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Kosovo's ethnic minorities need continuing protection, UN refugee agency warns

Kosovo's ethnic minorities need continuing protection, UN refugee agency warns

Highlighting a surge in the number of murders of Kosovo Serbs over the past year, the United Nations refugee agency has issued three linked reports showing that inter-ethnic relations in the troubled province are so fragile that minority groups continue to need international protection from the threat of violence.

The reports from UN High Commissioner for Refugees (UNHCR) indicate that Kosovo's minority groups are at risk of attacks ranging from acts of stone-throwing to violent assaults, forcible displacement and even murder.

Briefing reporters today in Geneva, UNHCR spokesman Ron Redmond said the series of reports show that 12 Serbs were killed between January and November last year, compared to five for all of 2002.

Then, in mid-March this year, Kosovo's ethnic tensions spilled over into several days of public violence and riots. During that period at least 19 people were killed and hundreds of others were injured, while many homes, churches, monasteries and other buildings of significance to minorities were damaged and destroyed.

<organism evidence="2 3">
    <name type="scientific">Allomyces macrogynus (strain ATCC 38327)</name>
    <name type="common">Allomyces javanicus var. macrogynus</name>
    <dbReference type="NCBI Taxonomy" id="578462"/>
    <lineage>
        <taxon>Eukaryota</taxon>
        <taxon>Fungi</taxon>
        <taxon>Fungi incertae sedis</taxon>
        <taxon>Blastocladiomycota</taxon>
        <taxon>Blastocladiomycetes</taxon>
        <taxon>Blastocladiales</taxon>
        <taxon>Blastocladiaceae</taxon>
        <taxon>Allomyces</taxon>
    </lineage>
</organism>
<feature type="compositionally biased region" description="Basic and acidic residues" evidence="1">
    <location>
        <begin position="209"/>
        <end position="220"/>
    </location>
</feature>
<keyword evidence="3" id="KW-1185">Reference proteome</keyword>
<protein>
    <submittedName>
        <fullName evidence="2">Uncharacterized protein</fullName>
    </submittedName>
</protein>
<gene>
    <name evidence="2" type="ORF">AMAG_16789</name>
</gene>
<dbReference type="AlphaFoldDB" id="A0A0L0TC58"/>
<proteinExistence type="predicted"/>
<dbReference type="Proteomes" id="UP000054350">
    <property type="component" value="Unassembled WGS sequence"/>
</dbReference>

Mr. Redmond said the events of March led UNHCR to conclude in one of the reports that Kosovo's minorities, especially its Serbs, Roma, Ashkaeli and Egyptians, need further protection from the international community.

Mr. Redmond said some Kosovo Albanians also need protection, including those in ethnically mixed marriages and people considered to have associated with Serbian authorities before 1999.

The reports also argued that it is not reasonable to forcibly return members of Kosovo's minority groups to other regions of Serbia and Montenegro, citing the hardships facing many of the tens of thousands of internally displaced persons (IDPs) already living there.

There has only been a small amount of voluntary returns within Serbia and Montenegro since 1999. About 1,030 people have returned to their homes so far this year, bringing the total to nearly 11,000.

Kosovo's permanent future status has not yet been determined. Since 1999, the UN Interim Administration Mission in Kosovo (UNMIK) has been helping the people of the province to establish a UN-led interim civilian administration under which they can progressively enjoy substantial autonomy.